The Guardians of the Cedars issued the following communiqué:

Ever since the US government slammed its sanctions on Syria, the latter has been under siege, desperately trying to break through the stifling economic, political and psychological isolation through a strategy that may be summarized in the following three components:

First, an increase in visits by Syrian officials to a number of countries that are squarely in the anti-US camp with the objective of finding new allies that could provide a protective political cover and alternative commercial markets. The latest such visit was to Iran, Syria's traditional and natural ally – if not its only one since the Islamic Revolution. However, those visits have not yielded the desired outcome because of the economic and political weakness of those countries relative to the United States, and they were mere visits of protocol that netted a few modest commercial deals and financial loans.

Second, Syria has been issuing repeated calls to the US administration requesting it to resume the broken dialogue between the two countries and resolve outstanding issues. Those calls have often been made through the media in order to convey the message that Syria is the victim and the US is the bully.

Third, the Syrian regime has been sending messages, naturally through the media, to the Israeli government calling on it to resume peace negotiations. This is obviously intended to portray Syria as the one eager for peace and Israel as the one rejecting it. Syria has often used this trick to deflect mounting US pressures.

Yet the Syrian regime knows deep down that its contorted methods no longer work and its usual political maneuvering is now well known. The shortest route to break through the isolation is to accept the American conditions conveyed to Syria by the Secretary of State and begin implementing them one by one:

Close its borders with Iraq and deny access to infiltrators, stop all incitement to civil war in Iraq, and stop derailing the rise of a new democratic state there. For Syria to compare its long border with Iraq to the US-Mexican border and say that it is unable to control it, is an argument that no longer stands because the Syrian-Iraqi border was very tightly closed and controlled for three decades under the former Iraqi regime.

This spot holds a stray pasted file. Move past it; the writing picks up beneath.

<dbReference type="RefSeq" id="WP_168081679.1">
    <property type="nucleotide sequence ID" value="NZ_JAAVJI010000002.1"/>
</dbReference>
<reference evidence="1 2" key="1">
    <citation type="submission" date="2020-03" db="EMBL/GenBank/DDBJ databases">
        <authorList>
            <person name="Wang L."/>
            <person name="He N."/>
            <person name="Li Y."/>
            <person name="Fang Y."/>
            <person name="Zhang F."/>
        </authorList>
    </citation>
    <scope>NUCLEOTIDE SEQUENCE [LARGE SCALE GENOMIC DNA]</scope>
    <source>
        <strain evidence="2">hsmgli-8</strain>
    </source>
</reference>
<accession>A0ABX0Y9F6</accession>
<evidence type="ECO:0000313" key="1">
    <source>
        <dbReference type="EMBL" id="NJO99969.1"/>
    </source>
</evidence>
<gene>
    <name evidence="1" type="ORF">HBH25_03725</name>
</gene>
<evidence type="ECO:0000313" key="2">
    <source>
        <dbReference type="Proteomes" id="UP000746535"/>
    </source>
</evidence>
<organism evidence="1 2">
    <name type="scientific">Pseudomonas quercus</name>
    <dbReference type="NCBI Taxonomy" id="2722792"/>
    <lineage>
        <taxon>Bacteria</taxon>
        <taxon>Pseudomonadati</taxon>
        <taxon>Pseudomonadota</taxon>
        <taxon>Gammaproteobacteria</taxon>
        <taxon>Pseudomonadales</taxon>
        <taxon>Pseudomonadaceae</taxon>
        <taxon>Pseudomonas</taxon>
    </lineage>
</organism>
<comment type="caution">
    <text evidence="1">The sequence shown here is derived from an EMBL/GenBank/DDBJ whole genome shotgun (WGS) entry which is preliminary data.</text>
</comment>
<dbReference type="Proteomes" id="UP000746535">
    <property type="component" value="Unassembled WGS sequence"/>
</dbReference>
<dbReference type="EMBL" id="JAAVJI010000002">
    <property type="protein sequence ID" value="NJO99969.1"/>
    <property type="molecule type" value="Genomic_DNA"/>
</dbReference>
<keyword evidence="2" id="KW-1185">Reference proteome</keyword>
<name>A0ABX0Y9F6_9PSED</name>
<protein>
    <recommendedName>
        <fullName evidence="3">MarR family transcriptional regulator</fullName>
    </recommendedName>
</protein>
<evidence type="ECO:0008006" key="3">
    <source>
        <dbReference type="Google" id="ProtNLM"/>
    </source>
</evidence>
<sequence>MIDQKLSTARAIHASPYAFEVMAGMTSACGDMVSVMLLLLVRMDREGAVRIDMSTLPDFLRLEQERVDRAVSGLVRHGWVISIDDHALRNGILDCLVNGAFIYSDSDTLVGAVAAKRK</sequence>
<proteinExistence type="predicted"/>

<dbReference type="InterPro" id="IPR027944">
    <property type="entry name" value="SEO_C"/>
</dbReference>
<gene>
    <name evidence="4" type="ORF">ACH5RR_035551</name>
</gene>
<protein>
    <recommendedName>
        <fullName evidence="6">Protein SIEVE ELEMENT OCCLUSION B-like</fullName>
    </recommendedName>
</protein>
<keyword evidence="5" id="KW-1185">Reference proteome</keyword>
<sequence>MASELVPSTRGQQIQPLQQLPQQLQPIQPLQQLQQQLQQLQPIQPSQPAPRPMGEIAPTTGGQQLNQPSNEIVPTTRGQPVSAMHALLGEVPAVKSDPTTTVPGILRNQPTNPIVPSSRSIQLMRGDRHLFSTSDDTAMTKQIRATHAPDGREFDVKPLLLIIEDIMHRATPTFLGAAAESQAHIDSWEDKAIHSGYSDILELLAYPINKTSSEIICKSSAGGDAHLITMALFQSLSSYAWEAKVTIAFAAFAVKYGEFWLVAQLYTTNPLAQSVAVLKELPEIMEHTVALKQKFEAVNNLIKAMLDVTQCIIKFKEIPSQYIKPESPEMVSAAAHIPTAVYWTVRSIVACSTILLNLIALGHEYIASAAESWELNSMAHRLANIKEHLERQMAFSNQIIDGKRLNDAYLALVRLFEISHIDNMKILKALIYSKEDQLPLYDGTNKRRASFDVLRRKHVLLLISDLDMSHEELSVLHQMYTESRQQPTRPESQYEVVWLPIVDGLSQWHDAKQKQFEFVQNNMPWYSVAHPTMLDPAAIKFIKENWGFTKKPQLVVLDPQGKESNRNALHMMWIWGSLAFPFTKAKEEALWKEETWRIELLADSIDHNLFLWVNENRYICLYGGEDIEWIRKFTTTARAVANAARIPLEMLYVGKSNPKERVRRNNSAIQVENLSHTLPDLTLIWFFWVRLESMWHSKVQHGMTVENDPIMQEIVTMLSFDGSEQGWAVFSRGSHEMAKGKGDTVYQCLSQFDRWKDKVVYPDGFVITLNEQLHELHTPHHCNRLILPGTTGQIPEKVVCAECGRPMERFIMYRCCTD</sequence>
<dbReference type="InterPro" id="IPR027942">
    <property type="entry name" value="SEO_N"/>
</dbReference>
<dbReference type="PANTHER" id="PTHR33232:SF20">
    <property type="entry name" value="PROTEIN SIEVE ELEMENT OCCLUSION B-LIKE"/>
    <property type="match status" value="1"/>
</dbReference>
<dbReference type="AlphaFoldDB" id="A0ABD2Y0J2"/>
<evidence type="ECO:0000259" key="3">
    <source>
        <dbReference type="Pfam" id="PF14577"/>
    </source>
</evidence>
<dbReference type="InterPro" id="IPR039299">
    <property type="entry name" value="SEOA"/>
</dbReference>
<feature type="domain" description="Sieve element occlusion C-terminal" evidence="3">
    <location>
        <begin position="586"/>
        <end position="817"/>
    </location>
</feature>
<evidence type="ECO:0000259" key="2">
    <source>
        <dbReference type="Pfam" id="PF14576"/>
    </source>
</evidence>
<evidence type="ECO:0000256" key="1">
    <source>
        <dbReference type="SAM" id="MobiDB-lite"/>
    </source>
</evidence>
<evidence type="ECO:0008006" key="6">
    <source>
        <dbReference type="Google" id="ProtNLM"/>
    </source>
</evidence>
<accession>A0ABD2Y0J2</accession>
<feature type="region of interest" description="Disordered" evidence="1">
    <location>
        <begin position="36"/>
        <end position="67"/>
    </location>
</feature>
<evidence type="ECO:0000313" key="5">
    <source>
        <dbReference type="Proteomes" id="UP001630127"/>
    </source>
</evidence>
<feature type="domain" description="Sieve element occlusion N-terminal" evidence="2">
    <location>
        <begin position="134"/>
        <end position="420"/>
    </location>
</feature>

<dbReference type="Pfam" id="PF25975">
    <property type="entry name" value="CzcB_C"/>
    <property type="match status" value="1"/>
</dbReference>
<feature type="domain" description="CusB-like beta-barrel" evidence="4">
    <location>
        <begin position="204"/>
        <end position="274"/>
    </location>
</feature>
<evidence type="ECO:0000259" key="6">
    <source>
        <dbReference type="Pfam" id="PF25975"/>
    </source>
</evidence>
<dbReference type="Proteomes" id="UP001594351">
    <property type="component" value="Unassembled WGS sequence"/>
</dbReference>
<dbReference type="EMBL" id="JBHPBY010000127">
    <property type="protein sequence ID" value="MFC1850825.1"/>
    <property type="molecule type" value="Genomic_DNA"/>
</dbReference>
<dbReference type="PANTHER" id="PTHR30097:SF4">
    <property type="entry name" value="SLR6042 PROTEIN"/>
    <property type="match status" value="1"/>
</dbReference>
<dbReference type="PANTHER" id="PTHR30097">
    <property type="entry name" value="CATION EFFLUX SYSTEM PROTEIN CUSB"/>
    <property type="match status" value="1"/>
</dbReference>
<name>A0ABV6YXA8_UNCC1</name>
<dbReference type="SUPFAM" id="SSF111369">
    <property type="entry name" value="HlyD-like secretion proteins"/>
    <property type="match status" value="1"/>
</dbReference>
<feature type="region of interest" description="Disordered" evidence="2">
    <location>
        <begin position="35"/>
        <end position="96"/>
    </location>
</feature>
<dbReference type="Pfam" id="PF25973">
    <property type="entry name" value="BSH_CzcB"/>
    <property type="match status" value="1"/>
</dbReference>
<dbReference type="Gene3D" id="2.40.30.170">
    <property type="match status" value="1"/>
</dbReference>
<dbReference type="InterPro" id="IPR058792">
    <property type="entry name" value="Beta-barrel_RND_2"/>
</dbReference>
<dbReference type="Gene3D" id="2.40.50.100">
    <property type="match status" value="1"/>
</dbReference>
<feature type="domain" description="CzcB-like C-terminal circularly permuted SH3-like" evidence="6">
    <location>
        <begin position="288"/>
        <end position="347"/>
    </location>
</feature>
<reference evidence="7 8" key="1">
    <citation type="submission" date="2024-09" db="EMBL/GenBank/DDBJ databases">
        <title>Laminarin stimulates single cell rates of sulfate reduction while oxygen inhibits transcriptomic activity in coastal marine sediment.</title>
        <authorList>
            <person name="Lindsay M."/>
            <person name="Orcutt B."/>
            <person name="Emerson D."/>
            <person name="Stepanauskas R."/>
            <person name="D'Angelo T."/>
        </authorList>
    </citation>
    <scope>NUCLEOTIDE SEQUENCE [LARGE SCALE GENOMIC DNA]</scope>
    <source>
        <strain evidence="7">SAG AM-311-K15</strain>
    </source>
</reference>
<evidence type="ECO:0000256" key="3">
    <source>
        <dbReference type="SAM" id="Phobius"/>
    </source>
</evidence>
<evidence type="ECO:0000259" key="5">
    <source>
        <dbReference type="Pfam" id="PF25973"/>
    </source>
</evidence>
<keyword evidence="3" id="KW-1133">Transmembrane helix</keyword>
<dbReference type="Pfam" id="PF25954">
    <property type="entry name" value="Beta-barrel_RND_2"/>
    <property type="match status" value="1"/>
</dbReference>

Unfortunately, any political observer of Syria knows that the regime is not only unwilling to implement the American conditions, as some really believe the case to be, but it is also unable to do so because any such implementation, of even one of the US conditions, will certainly lead to the demise of the regime.

Indeed, for the Syrian regime to stop supporting the anti-Israeli terrorist organizations would deny it its raison d'être and take away from it a major card it has adroitly exploited for many years in the game of political blackmail. Similarly with the Hezbollah organization that Syria built up as a security, military and political surrogate to control Lebanon, but which has now become a cancer it can no longer control, especially because Syria gave it a dimension far greater than its actual size and a regional and international reach that goes beyond Lebanon's borders. The rise of a democratic system in Iraq threatens the very foundation on which the Syrian regime rests. The abandonment of weapons of mass destruction means a strategic imbalance – or the terror imbalance, as some would have it – with Israel. And a withdrawal from Lebanon will speed up the toppling of the Syrian regime in Damascus, as would reforms inside the Syrian political system.

And so after dancing on a tight rope for thirty years, the Syrian regime has finally fallen into a tight trap from which there is no escape. The Baath regime in Damascus finds itself today in a dead-end from which it cannot easily exit, as some would have us believe. It is suddenly between the rock of rejecting the American conditions and the hard place of agreeing to them. And both are untenable.

For the Syrian regime to think it can bide its time until the outcome of the US presidential elections in November is foolish because the US sanctions were imposed under a law and not under executive order. The conditions mentioned above have become a staple in US policy, irrespective of who ends up living in the White House.

The Syrian regime is under the microscope….and it is only a matter of time.

Lebanon , at your service

Abu Arz

16 July 2004